Inline Skate Wheel Buying Guide

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Update time : 2023-04-17 18:11:37

No single wheel will work best for all skaters and no one wheel will work best in every situation. Small details such as your weight, skating surface and even temperature are all factors that can cause your friend to love a wheel that you hate!

The main factors we will guide you through on this page are:

  • Wheel Size
  • Wheel Type
  • Hardness
  • Profile

    Wheel Size

    Wheel size is measured in millimeters (mm). The size of your wheels will determine the speed, agility, comfort and stability of the skates. Most frames require the use of a specific wheel size but some allow for you to increase the wheel size if you are up for more speed and a more challenging workout. Larger wheels will also result in decreased maneuverability so be sure you are confident in your abilities before taking the jump up! To find the recommended wheel size for your skates you have two places you can look, on your current wheels or on your frames.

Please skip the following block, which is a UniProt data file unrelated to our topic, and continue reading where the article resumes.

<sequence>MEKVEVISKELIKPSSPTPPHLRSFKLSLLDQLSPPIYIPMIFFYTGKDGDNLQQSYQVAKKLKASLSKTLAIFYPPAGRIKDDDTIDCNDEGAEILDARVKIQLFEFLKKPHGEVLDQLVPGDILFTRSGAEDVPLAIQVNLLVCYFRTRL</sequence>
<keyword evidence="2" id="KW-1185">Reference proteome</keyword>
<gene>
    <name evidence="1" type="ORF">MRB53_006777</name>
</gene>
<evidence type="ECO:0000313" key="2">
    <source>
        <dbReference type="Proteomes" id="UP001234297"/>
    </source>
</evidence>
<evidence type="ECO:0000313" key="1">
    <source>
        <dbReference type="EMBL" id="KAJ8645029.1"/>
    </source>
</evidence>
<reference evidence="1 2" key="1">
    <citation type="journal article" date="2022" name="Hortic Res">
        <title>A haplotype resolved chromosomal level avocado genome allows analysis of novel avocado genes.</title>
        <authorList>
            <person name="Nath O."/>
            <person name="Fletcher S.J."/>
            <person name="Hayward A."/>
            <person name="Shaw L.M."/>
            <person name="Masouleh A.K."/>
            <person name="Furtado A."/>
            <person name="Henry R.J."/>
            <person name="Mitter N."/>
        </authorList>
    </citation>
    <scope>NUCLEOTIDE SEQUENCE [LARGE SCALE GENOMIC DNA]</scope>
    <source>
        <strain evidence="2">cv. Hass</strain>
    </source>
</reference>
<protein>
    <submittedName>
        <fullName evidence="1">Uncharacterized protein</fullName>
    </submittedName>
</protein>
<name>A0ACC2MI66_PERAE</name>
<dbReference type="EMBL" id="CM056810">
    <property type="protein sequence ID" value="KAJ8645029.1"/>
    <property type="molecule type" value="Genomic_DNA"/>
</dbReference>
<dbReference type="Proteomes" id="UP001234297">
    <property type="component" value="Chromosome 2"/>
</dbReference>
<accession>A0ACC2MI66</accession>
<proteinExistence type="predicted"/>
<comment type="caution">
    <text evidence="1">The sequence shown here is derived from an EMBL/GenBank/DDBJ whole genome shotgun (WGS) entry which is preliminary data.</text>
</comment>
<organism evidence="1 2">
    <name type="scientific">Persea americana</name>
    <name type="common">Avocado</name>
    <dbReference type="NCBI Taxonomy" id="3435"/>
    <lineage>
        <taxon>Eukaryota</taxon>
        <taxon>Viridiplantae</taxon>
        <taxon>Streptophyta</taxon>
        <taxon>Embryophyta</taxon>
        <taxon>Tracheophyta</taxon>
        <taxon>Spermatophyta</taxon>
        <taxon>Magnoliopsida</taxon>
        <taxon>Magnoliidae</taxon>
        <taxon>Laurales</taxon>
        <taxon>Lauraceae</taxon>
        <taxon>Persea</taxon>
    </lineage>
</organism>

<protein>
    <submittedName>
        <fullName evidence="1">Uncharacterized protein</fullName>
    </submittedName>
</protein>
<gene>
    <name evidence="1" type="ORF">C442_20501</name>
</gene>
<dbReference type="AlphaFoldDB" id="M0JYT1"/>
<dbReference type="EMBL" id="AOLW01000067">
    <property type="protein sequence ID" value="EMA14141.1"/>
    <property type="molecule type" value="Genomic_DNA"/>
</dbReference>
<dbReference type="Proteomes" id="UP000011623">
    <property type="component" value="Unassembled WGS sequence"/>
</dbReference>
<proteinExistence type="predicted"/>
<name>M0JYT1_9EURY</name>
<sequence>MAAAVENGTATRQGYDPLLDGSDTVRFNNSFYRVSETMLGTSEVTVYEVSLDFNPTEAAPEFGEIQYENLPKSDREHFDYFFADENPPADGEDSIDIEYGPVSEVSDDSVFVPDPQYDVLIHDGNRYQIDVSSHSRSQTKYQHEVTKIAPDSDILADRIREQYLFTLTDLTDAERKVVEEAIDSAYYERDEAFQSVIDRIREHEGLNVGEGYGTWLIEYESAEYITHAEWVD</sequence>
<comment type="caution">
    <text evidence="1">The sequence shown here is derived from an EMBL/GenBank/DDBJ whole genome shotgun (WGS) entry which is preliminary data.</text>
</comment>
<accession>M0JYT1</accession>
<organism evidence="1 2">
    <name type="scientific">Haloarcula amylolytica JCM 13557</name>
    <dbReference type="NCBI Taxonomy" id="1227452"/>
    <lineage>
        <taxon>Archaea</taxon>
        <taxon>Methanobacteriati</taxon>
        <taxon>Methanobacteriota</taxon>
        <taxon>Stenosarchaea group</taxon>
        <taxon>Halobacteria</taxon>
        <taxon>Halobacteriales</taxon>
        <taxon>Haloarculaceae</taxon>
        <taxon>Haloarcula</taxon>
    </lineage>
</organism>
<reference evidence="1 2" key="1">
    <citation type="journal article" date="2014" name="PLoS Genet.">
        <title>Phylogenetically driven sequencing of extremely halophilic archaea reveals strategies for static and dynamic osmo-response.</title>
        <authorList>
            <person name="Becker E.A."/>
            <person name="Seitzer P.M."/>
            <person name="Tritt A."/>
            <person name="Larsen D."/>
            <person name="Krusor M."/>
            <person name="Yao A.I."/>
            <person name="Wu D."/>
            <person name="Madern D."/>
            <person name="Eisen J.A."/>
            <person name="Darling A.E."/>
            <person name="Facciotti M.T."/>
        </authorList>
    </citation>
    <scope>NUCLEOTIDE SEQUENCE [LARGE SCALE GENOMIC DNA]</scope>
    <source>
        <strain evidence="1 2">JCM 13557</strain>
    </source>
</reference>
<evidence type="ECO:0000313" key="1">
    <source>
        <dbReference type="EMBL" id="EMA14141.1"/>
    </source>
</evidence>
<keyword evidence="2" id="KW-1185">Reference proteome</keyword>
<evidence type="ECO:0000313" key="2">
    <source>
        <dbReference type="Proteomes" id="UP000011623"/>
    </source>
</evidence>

On the Wheels

    If the graphics aren't too worn, you will find the size of the wheel printed on the face of the wheel. Most inline skates use wheels that are all the same size (flat setup), but some use Hi-Lo, 'rockered' or anti-rocker setups, which will require different sized wheels for the different wheel positions. Be sure to check all 4 wheels on your skate to ensure that they will all fit and spin without hitting your boot.